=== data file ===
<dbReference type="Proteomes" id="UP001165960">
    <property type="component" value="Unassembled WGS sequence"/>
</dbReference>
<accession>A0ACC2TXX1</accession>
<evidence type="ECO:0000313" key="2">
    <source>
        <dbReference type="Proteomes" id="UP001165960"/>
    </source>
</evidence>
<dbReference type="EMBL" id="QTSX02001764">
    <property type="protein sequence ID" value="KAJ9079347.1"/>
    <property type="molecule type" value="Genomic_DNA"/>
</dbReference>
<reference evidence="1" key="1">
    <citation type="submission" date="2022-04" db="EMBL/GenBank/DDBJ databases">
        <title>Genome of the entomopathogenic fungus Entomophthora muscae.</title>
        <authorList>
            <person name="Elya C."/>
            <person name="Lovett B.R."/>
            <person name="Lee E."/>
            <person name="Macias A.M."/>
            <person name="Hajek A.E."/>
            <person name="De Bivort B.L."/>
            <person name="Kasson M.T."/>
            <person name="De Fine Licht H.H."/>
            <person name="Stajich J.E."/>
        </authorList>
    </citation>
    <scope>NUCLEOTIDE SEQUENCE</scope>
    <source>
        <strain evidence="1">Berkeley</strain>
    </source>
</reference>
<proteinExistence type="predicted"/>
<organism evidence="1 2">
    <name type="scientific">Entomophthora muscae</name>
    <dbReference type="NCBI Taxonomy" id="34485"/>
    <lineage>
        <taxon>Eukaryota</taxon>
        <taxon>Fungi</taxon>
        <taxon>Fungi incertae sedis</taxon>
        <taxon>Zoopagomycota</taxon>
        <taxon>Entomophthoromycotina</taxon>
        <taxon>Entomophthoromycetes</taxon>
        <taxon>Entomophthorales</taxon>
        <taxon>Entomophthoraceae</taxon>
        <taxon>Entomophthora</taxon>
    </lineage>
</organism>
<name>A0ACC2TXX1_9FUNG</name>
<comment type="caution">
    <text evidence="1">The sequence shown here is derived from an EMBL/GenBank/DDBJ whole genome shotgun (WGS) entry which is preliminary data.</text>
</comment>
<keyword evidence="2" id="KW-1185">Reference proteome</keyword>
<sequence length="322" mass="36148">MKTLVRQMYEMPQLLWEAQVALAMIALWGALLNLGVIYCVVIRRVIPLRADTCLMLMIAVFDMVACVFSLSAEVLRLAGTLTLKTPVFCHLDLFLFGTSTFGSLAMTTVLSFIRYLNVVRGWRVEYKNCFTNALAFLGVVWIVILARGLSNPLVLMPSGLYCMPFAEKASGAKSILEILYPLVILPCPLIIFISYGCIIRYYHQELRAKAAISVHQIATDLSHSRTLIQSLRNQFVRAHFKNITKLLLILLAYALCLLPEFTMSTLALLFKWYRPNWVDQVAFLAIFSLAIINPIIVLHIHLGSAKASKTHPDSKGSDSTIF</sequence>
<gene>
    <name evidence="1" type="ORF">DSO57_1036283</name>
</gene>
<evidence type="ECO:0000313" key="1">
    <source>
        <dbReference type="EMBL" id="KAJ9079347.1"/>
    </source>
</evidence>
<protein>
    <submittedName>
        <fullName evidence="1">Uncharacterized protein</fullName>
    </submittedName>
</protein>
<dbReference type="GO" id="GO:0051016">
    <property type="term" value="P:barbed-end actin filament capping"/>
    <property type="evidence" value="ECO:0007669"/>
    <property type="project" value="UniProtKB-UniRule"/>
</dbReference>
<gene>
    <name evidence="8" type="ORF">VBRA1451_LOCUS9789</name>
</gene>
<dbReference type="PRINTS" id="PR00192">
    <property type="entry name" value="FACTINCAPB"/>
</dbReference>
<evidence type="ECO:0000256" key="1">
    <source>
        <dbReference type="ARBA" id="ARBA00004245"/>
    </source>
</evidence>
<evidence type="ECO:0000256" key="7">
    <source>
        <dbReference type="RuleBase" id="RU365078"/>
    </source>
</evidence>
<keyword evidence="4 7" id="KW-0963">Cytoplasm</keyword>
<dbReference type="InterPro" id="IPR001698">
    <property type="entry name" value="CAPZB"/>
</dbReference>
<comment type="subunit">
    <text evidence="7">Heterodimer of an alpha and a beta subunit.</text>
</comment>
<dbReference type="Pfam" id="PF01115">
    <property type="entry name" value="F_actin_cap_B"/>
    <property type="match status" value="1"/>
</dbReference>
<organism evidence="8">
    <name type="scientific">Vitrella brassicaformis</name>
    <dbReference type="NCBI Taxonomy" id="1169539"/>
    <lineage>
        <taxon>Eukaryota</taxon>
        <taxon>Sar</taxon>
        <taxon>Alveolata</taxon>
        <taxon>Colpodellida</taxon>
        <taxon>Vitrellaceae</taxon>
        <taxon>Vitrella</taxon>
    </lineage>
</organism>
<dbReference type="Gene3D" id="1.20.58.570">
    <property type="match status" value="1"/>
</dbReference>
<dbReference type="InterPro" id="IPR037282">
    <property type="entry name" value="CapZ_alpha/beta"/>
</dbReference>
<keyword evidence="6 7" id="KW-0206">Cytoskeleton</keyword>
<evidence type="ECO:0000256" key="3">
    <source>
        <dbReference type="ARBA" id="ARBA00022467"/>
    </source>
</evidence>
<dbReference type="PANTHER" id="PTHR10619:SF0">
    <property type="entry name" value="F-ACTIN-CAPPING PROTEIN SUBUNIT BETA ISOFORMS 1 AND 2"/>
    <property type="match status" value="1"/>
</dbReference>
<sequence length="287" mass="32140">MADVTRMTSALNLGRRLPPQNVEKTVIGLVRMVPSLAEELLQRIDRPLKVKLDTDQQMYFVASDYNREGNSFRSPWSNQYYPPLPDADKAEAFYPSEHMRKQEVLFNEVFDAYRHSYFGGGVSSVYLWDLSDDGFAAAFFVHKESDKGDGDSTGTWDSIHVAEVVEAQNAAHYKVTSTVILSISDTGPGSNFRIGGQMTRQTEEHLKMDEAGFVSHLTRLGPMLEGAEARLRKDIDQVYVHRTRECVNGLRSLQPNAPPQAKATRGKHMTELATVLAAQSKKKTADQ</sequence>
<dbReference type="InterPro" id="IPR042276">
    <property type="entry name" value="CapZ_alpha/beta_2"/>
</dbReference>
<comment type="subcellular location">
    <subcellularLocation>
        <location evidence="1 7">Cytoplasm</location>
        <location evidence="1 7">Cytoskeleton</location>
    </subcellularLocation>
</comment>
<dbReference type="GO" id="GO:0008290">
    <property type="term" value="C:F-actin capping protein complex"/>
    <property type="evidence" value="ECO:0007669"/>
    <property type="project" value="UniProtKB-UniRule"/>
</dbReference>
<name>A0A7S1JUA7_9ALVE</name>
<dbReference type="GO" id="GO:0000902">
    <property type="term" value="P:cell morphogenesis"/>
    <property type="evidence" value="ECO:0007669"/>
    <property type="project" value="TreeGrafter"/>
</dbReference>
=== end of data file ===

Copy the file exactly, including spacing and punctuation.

<dbReference type="Proteomes" id="UP001165960">
    <property type="component" value="Unassembled WGS sequence"/>
</dbReference>
<accession>A0ACC2TXX1</accession>
<evidence type="ECO:0000313" key="2">
    <source>
        <dbReference type="Proteomes" id="UP001165960"/>
    </source>
</evidence>
<dbReference type="EMBL" id="QTSX02001764">
    <property type="protein sequence ID" value="KAJ9079347.1"/>
    <property type="molecule type" value="Genomic_DNA"/>
</dbReference>
<reference evidence="1" key="1">
    <citation type="submission" date="2022-04" db="EMBL/GenBank/DDBJ databases">
        <title>Genome of the entomopathogenic fungus Entomophthora muscae.</title>
        <authorList>
            <person name="Elya C."/>
            <person name="Lovett B.R."/>
            <person name="Lee E."/>
            <person name="Macias A.M."/>
            <person name="Hajek A.E."/>
            <person name="De Bivort B.L."/>
            <person name="Kasson M.T."/>
            <person name="De Fine Licht H.H."/>
            <person name="Stajich J.E."/>
        </authorList>
    </citation>
    <scope>NUCLEOTIDE SEQUENCE</scope>
    <source>
        <strain evidence="1">Berkeley</strain>
    </source>
</reference>
<proteinExistence type="predicted"/>
<organism evidence="1 2">
    <name type="scientific">Entomophthora muscae</name>
    <dbReference type="NCBI Taxonomy" id="34485"/>
    <lineage>
        <taxon>Eukaryota</taxon>
        <taxon>Fungi</taxon>
        <taxon>Fungi incertae sedis</taxon>
        <taxon>Zoopagomycota</taxon>
        <taxon>Entomophthoromycotina</taxon>
        <taxon>Entomophthoromycetes</taxon>
        <taxon>Entomophthorales</taxon>
        <taxon>Entomophthoraceae</taxon>
        <taxon>Entomophthora</taxon>
    </lineage>
</organism>
<name>A0ACC2TXX1_9FUNG</name>
<comment type="caution">
    <text evidence="1">The sequence shown here is derived from an EMBL/GenBank/DDBJ whole genome shotgun (WGS) entry which is preliminary data.</text>
</comment>
<keyword evidence="2" id="KW-1185">Reference proteome</keyword>
<sequence length="322" mass="36148">MKTLVRQMYEMPQLLWEAQVALAMIALWGALLNLGVIYCVVIRRVIPLRADTCLMLMIAVFDMVACVFSLSAEVLRLAGTLTLKTPVFCHLDLFLFGTSTFGSLAMTTVLSFIRYLNVVRGWRVEYKNCFTNALAFLGVVWIVILARGLSNPLVLMPSGLYCMPFAEKASGAKSILEILYPLVILPCPLIIFISYGCIIRYYHQELRAKAAISVHQIATDLSHSRTLIQSLRNQFVRAHFKNITKLLLILLAYALCLLPEFTMSTLALLFKWYRPNWVDQVAFLAIFSLAIINPIIVLHIHLGSAKASKTHPDSKGSDSTIF</sequence>
<gene>
    <name evidence="1" type="ORF">DSO57_1036283</name>
</gene>
<evidence type="ECO:0000313" key="1">
    <source>
        <dbReference type="EMBL" id="KAJ9079347.1"/>
    </source>
</evidence>
<protein>
    <submittedName>
        <fullName evidence="1">Uncharacterized protein</fullName>
    </submittedName>
</protein>
<dbReference type="GO" id="GO:0051016">
    <property type="term" value="P:barbed-end actin filament capping"/>
    <property type="evidence" value="ECO:0007669"/>
    <property type="project" value="UniProtKB-UniRule"/>
</dbReference>
<gene>
    <name evidence="8" type="ORF">VBRA1451_LOCUS9789</name>
</gene>
<dbReference type="PRINTS" id="PR00192">
    <property type="entry name" value="FACTINCAPB"/>
</dbReference>
<evidence type="ECO:0000256" key="1">
    <source>
        <dbReference type="ARBA" id="ARBA00004245"/>
    </source>
</evidence>
<evidence type="ECO:0000256" key="7">
    <source>
        <dbReference type="RuleBase" id="RU365078"/>
    </source>
</evidence>
<keyword evidence="4 7" id="KW-0963">Cytoplasm</keyword>
<dbReference type="InterPro" id="IPR001698">
    <property type="entry name" value="CAPZB"/>
</dbReference>
<comment type="subunit">
    <text evidence="7">Heterodimer of an alpha and a beta subunit.</text>
</comment>
<dbReference type="Pfam" id="PF01115">
    <property type="entry name" value="F_actin_cap_B"/>
    <property type="match status" value="1"/>
</dbReference>
<organism evidence="8">
    <name type="scientific">Vitrella brassicaformis</name>
    <dbReference type="NCBI Taxonomy" id="1169539"/>
    <lineage>
        <taxon>Eukaryota</taxon>
        <taxon>Sar</taxon>
        <taxon>Alveolata</taxon>
        <taxon>Colpodellida</taxon>
        <taxon>Vitrellaceae</taxon>
        <taxon>Vitrella</taxon>
    </lineage>
</organism>
<dbReference type="Gene3D" id="1.20.58.570">
    <property type="match status" value="1"/>
</dbReference>
<dbReference type="InterPro" id="IPR037282">
    <property type="entry name" value="CapZ_alpha/beta"/>
</dbReference>
<keyword evidence="6 7" id="KW-0206">Cytoskeleton</keyword>
<evidence type="ECO:0000256" key="3">
    <source>
        <dbReference type="ARBA" id="ARBA00022467"/>
    </source>
</evidence>
<dbReference type="PANTHER" id="PTHR10619:SF0">
    <property type="entry name" value="F-ACTIN-CAPPING PROTEIN SUBUNIT BETA ISOFORMS 1 AND 2"/>
    <property type="match status" value="1"/>
</dbReference>
<sequence length="287" mass="32140">MADVTRMTSALNLGRRLPPQNVEKTVIGLVRMVPSLAEELLQRIDRPLKVKLDTDQQMYFVASDYNREGNSFRSPWSNQYYPPLPDADKAEAFYPSEHMRKQEVLFNEVFDAYRHSYFGGGVSSVYLWDLSDDGFAAAFFVHKESDKGDGDSTGTWDSIHVAEVVEAQNAAHYKVTSTVILSISDTGPGSNFRIGGQMTRQTEEHLKMDEAGFVSHLTRLGPMLEGAEARLRKDIDQVYVHRTRECVNGLRSLQPNAPPQAKATRGKHMTELATVLAAQSKKKTADQ</sequence>
<dbReference type="InterPro" id="IPR042276">
    <property type="entry name" value="CapZ_alpha/beta_2"/>
</dbReference>
<comment type="subcellular location">
    <subcellularLocation>
        <location evidence="1 7">Cytoplasm</location>
        <location evidence="1 7">Cytoskeleton</location>
    </subcellularLocation>
</comment>
<dbReference type="GO" id="GO:0008290">
    <property type="term" value="C:F-actin capping protein complex"/>
    <property type="evidence" value="ECO:0007669"/>
    <property type="project" value="UniProtKB-UniRule"/>
</dbReference>
<name>A0A7S1JUA7_9ALVE</name>
<dbReference type="GO" id="GO:0000902">
    <property type="term" value="P:cell morphogenesis"/>
    <property type="evidence" value="ECO:0007669"/>
    <property type="project" value="TreeGrafter"/>
</dbReference>